Julia Ticona, Assistant Professor Annenberg School for Communication, University of Pennsylvania
Digital privilege & the costs of inclusion: Understanding digital transformations of work beyond the “digital divide”
Thurs Jan 16, 12:30-2pm
MCC room 127, Communication Department
Public discourse about the role of technology in the ‘future of work,’ has been characterized by conflicting images of the fates of high and low-wage workers. Highly educated freelancers, freed from their employers and offices by mobile technologies and ubiquitous internet access struggle with overconnectivity and overwork; while low-wage blue-collar and service workers are being automated out of their jobs and on the “wrong side” of the digital divide, lacking skills and tools that could help them adapt to 21st century work. These images aren’t necessarily wrong, but they’re dangerously incomplete. Through interviews with 100 high and low-wage “freelancers” I find that workers at either end of the labor market rely on their digital technologies to help them find, secure, and maintain “gig” work. However, they do so from different locations of power and privilege. Far from being excluded from the “information society,” low-wage workers are increasingly expected to maintain connectivity, but are often explicitly prohibited from using their technologies by employers and exploited by phone companies. High-wage freelancers struggle with overconnectedness, and leverage their financial and cultural resources to construct forms of digital privilege that allow them to succeed in competitive markets. Models of the “digital divide” are insufficient to explain the ways that social inequalities, including race, class, and gender, affect digital inclusion, and point to the necessity of both process-based and relational approaches to digital inequalities research.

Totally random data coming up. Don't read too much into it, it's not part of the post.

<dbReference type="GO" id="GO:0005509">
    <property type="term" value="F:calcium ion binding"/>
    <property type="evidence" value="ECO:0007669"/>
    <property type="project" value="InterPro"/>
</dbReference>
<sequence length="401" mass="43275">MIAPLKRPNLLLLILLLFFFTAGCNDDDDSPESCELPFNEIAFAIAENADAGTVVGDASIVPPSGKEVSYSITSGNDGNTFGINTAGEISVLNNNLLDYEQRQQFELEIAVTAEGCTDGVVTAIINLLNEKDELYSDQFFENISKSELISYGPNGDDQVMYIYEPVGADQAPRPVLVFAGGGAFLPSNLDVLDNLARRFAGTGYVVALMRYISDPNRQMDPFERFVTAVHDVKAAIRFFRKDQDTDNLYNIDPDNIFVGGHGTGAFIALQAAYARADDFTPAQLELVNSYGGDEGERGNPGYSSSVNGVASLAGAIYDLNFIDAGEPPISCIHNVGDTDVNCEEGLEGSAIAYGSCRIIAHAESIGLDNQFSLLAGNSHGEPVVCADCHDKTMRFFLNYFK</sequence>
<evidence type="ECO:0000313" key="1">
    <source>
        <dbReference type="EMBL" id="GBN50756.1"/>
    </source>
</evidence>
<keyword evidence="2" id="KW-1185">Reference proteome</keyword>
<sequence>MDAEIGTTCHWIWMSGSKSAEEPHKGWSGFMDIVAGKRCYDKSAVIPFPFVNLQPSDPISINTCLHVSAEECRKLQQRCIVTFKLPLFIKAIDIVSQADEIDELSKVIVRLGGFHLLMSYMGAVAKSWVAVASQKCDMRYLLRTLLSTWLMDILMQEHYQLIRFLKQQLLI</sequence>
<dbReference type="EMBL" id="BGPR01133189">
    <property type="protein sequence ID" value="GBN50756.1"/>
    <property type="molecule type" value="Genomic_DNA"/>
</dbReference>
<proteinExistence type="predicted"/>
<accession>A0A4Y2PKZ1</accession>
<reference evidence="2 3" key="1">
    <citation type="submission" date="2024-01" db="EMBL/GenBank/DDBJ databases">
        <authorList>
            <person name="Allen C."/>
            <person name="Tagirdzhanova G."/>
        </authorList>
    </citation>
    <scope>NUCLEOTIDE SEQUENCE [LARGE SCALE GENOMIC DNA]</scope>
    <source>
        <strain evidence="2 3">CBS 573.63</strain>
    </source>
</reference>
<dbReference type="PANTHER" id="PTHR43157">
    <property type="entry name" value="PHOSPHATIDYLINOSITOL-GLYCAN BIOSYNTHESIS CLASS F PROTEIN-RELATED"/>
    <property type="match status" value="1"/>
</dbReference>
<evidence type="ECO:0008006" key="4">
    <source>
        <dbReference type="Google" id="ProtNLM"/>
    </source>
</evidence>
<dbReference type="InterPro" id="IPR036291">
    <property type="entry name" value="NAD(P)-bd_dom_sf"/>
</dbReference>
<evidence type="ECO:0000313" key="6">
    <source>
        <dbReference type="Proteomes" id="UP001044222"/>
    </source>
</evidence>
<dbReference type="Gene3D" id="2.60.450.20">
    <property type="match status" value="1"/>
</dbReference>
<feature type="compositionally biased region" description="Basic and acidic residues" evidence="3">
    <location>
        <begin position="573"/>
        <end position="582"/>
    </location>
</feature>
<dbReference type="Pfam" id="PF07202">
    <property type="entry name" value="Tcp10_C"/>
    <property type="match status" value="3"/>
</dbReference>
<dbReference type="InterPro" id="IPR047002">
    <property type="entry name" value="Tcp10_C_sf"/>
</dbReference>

Julia Ticona is an assistant professor at the Annenberg School for Communication, where her research investigates digital communication technologies, inequality, and identity. She uses qualitative methods to examine the role of mobile phones, algorithmic labor platforms, and data-intensive management systems in the construction of digital inequalities in the labor market. Her book, about the “digital hustles” of high and low-status freelancers in the gig economy, is under contract with Oxford University Press. As a postdoctoral scholar at the Data & Society Research Institute, she collaborated on an amicus brief on behalf of Data & Society for Carpenter vs. U.S. before the U.S. Supreme Court, and led the first empirical investigation of carework labor platforms. Her work has been supported by the National Science Foundation, the Robert Wood Johnson Foundation, and the Kellogg Family Foundation. She received her Ph.D. in Sociology from the University of Virginia, and her B.A. from Wellesley College. You can find her work in New Media & Society, Information, Communication, and Society, as well as Wired, FastCompany, and Slate.